As a last resort, use a generic format for addressing your cover letter. Instead of writing to "Whom it May Concern," use the name of the company in your address line to the recruiter or a salutation that specifies the type of job you're seeking. For example, you could write, "Dear ABC Company Recruiter" or "Dear Summer Intern Recruiter." If you use this kind of generic address, always use a similarly generic salutation, such as "Dear Sir/Madam" or "Dear Sir or Madam."
About the Author
Ruth Mayhew began writing in 1985. Her work appears in "The Multi-Generational Workforce in the Health Care Industry" and "Human Resources Managers Appraisal Schemes." Mayhew earned senior professional human resources certification from the Human Resources Certification Institute and holds a Master of Arts in sociology from the University of Missouri-Kansas City.
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“To Whom It May Concern” is a letter salutation that has traditionally been used in business correspondence when you don't have a specific person to whom you are writing, or you do not know the name of the person to whom you are writing.
Of course, you should make every effort to find a contact name to use on your letter or inquiry, but sometimes that’s just not possible. When it's not, you can use “To Whom It May Concern.” However, there are also now other better options that can be utilized to start a letter, or the letter can be written without a salutation.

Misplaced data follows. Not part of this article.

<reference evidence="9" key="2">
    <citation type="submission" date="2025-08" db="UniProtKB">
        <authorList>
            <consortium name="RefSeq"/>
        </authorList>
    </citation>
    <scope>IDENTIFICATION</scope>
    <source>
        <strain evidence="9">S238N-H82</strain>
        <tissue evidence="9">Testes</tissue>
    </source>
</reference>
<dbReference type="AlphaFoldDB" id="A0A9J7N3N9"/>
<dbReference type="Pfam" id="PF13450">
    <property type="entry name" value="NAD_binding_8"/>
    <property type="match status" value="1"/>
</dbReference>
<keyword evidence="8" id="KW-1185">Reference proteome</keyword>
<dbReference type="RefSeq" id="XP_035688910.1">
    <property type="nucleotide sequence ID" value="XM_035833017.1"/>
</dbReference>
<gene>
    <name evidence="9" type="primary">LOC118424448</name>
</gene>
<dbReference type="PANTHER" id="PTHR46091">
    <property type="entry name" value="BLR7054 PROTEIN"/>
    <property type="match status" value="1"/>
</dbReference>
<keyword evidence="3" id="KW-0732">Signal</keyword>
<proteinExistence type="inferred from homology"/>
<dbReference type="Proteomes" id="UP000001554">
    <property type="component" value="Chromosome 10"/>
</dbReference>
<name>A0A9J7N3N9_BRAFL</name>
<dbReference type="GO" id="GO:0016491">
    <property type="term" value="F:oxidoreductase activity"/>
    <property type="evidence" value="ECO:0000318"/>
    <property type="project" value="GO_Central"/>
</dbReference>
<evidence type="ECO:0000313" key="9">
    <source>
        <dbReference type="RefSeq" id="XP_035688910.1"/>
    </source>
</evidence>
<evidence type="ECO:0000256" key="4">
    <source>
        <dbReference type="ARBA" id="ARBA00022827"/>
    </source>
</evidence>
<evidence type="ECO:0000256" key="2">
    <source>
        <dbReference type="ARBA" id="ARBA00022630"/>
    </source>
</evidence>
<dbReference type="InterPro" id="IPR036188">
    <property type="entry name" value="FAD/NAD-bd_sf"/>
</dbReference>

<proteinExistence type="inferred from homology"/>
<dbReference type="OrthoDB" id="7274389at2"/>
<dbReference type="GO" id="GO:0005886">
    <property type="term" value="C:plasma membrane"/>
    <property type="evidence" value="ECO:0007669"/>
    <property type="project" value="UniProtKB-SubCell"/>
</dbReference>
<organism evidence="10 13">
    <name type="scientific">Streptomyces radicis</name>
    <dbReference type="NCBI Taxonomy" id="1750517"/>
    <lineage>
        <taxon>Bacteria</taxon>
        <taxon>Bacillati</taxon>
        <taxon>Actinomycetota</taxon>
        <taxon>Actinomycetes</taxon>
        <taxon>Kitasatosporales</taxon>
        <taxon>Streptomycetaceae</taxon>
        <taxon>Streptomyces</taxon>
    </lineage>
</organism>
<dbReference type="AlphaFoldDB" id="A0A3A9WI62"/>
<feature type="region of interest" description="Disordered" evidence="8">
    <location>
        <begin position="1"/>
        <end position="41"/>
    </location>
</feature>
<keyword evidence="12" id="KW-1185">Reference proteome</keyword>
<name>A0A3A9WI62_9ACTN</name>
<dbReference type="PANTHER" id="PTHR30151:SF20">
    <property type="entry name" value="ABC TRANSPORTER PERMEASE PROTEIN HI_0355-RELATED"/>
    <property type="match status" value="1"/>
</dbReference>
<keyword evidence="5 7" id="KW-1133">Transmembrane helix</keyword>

See below for when and how to use “To Whom It May Concern,” and for examples of alternative salutations to use when writing letters.
How to Find a Contact Name
Ideally, you will find the name of the specific person to whom you are writing. For example, if you are writing a cover letter, and do not know the name of the employer or hiring manager, do your best to find out.
There are a number of ways to find the name of the person you are contacting. If you are applying for a job, the name of the employer or hiring manager may be be on the job listing. However, that is not always the case. Some employers don't list a contact person because they may not want direct inquiries from job seekers.
You can look on the company website for the name of the person in the position you are trying to contact (you can often find this in either the “About Us,” “Staff,” or “Contact Us” section). If you cannot find the name on the website, try to find the right person on LinkedIn, or ask a friend or colleague if he or she knows the person’s name.